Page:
In 2014, Canada adopted an anti-spam law based on the opt-in
model. Enforcement was predominantly the responsibility of the
Canadian Radio-Television and Telecommunications Commission; along
with the Competition Bureau and Privacy Commissioner. However, as
of July 1st, 2017, Canada's Anti-Spam Legislation* (CASL) will
enable a private right of action. This means that individuals and
organizations that are affected by a violation of sections 6-9 of
CASL will have access to commencing an action before the courts.
Additionally, claims may be brought for violations of section
74.011 of the Competition Act (false or misleading electronic
messages) and sections 7.1(2) and (3) of PIPEDA (e-mail
Sections 6 to 9 of CASL stipulate the restrictions for the
emission of commercial electronic messages (CEMs). Unsolicited CEMs
are prohibited unless the person to whom the message is sent has
consented to receive it – consent may be express or implied.
The message must comply with the prescribed requirements and must
identify who sent the message; provide contact information to
readily contact the person who sent the message, and include an
The maximum statutory damages that the court may order for a
contravention of s.6: $200 for each violation, up to $1
million/day; for ss. 7 and 8: $1 million/day that a contravention
occurred; s.9: $1 million/contravention. As such, this is a call to
businesses to ensure that your current consents, unsubscribe
methods, electronic communication practices and marketing
strategies are in order.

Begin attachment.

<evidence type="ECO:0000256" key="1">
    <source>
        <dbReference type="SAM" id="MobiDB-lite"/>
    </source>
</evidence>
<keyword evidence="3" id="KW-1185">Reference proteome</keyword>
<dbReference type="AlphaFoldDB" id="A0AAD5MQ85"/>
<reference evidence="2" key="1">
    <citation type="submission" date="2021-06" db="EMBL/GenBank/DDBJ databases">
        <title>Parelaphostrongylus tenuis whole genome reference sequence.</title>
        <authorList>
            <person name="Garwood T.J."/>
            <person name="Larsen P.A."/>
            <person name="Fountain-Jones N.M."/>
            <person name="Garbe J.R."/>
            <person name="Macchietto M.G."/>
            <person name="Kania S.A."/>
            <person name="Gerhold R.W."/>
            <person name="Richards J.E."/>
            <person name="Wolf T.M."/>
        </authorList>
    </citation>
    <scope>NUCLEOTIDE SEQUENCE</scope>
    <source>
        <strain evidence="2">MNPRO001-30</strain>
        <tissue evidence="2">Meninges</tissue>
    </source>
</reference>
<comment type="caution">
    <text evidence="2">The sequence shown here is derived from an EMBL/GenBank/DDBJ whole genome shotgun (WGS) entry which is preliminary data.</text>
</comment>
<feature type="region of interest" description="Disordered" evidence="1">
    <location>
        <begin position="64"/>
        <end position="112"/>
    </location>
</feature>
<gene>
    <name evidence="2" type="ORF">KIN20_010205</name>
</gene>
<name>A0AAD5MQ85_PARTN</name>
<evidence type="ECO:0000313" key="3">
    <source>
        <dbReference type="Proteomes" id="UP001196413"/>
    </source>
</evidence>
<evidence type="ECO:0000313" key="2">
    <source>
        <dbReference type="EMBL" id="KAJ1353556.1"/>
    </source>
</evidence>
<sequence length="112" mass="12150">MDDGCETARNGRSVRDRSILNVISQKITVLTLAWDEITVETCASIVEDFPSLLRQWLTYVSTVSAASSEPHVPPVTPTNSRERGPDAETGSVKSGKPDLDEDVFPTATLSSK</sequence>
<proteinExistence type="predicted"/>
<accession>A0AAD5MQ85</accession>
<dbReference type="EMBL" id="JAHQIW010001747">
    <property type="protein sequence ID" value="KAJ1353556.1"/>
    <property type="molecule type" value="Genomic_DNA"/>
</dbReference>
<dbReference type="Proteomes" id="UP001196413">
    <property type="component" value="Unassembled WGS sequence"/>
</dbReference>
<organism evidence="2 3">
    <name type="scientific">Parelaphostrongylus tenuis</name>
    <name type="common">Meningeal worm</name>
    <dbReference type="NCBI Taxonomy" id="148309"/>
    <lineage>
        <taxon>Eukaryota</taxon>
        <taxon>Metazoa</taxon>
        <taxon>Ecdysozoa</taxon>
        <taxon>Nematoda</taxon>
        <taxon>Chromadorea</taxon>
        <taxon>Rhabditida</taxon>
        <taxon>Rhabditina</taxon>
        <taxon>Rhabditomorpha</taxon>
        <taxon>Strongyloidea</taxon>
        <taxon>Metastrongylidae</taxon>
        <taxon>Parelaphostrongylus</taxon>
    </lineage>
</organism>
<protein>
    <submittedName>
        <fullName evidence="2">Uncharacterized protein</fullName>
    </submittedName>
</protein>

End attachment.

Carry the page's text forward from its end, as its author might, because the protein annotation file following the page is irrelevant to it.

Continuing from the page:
Employee turnover is an unavoidable reality for nearly all businesses. In addition to creating a number of financial and logistical difficulties, employee turnover also raises a number data security issues.
The Office of the Privacy Commissioner of Canada has ruled that the collection and use of a plaintiff's personal information for the purpose of defending against a civil lawsuit is not a "commercial activity" and, ...
While corporate executives are increasingly becoming aware of their obligation to be informed of cybersecurity threats and the steps being taken by their company to prevent data breaches, it is equally important for executives to ensure that the employees are educated with respect to cyber threats.
A recent privacy decision regarding pre-installed software on laptops may have implications for companies operating not only in the traditional hardware space, but for those companies venturing into the burgeoning "Internet of Things" ecosystem.
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